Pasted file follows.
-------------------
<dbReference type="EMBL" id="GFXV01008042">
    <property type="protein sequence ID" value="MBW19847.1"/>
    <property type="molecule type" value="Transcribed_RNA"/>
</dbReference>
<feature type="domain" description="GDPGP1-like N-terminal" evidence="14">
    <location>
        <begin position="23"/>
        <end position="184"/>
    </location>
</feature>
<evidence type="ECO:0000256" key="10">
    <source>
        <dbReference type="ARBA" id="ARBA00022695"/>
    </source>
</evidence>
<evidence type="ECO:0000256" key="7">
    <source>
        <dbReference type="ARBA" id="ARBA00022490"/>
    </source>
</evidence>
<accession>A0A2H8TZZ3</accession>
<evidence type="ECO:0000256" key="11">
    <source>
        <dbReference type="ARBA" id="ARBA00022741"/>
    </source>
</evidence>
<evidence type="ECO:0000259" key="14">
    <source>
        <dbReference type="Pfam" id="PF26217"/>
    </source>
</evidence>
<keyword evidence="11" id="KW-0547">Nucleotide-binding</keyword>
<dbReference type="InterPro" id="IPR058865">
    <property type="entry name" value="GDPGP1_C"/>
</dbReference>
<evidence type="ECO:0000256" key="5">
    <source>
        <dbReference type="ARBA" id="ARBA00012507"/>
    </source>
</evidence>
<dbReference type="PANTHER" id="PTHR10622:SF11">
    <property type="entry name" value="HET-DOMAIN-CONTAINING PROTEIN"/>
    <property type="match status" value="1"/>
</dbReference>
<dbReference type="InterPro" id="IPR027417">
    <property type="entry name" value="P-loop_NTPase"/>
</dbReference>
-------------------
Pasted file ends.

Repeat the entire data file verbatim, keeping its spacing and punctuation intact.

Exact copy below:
<dbReference type="EMBL" id="GFXV01008042">
    <property type="protein sequence ID" value="MBW19847.1"/>
    <property type="molecule type" value="Transcribed_RNA"/>
</dbReference>
<feature type="domain" description="GDPGP1-like N-terminal" evidence="14">
    <location>
        <begin position="23"/>
        <end position="184"/>
    </location>
</feature>
<evidence type="ECO:0000256" key="10">
    <source>
        <dbReference type="ARBA" id="ARBA00022695"/>
    </source>
</evidence>
<evidence type="ECO:0000256" key="7">
    <source>
        <dbReference type="ARBA" id="ARBA00022490"/>
    </source>
</evidence>
<accession>A0A2H8TZZ3</accession>
<evidence type="ECO:0000256" key="11">
    <source>
        <dbReference type="ARBA" id="ARBA00022741"/>
    </source>
</evidence>
<evidence type="ECO:0000259" key="14">
    <source>
        <dbReference type="Pfam" id="PF26217"/>
    </source>
</evidence>
<keyword evidence="11" id="KW-0547">Nucleotide-binding</keyword>
<dbReference type="InterPro" id="IPR058865">
    <property type="entry name" value="GDPGP1_C"/>
</dbReference>
<evidence type="ECO:0000256" key="5">
    <source>
        <dbReference type="ARBA" id="ARBA00012507"/>
    </source>
</evidence>
<dbReference type="PANTHER" id="PTHR10622:SF11">
    <property type="entry name" value="HET-DOMAIN-CONTAINING PROTEIN"/>
    <property type="match status" value="1"/>
</dbReference>
<dbReference type="InterPro" id="IPR027417">
    <property type="entry name" value="P-loop_NTPase"/>
</dbReference>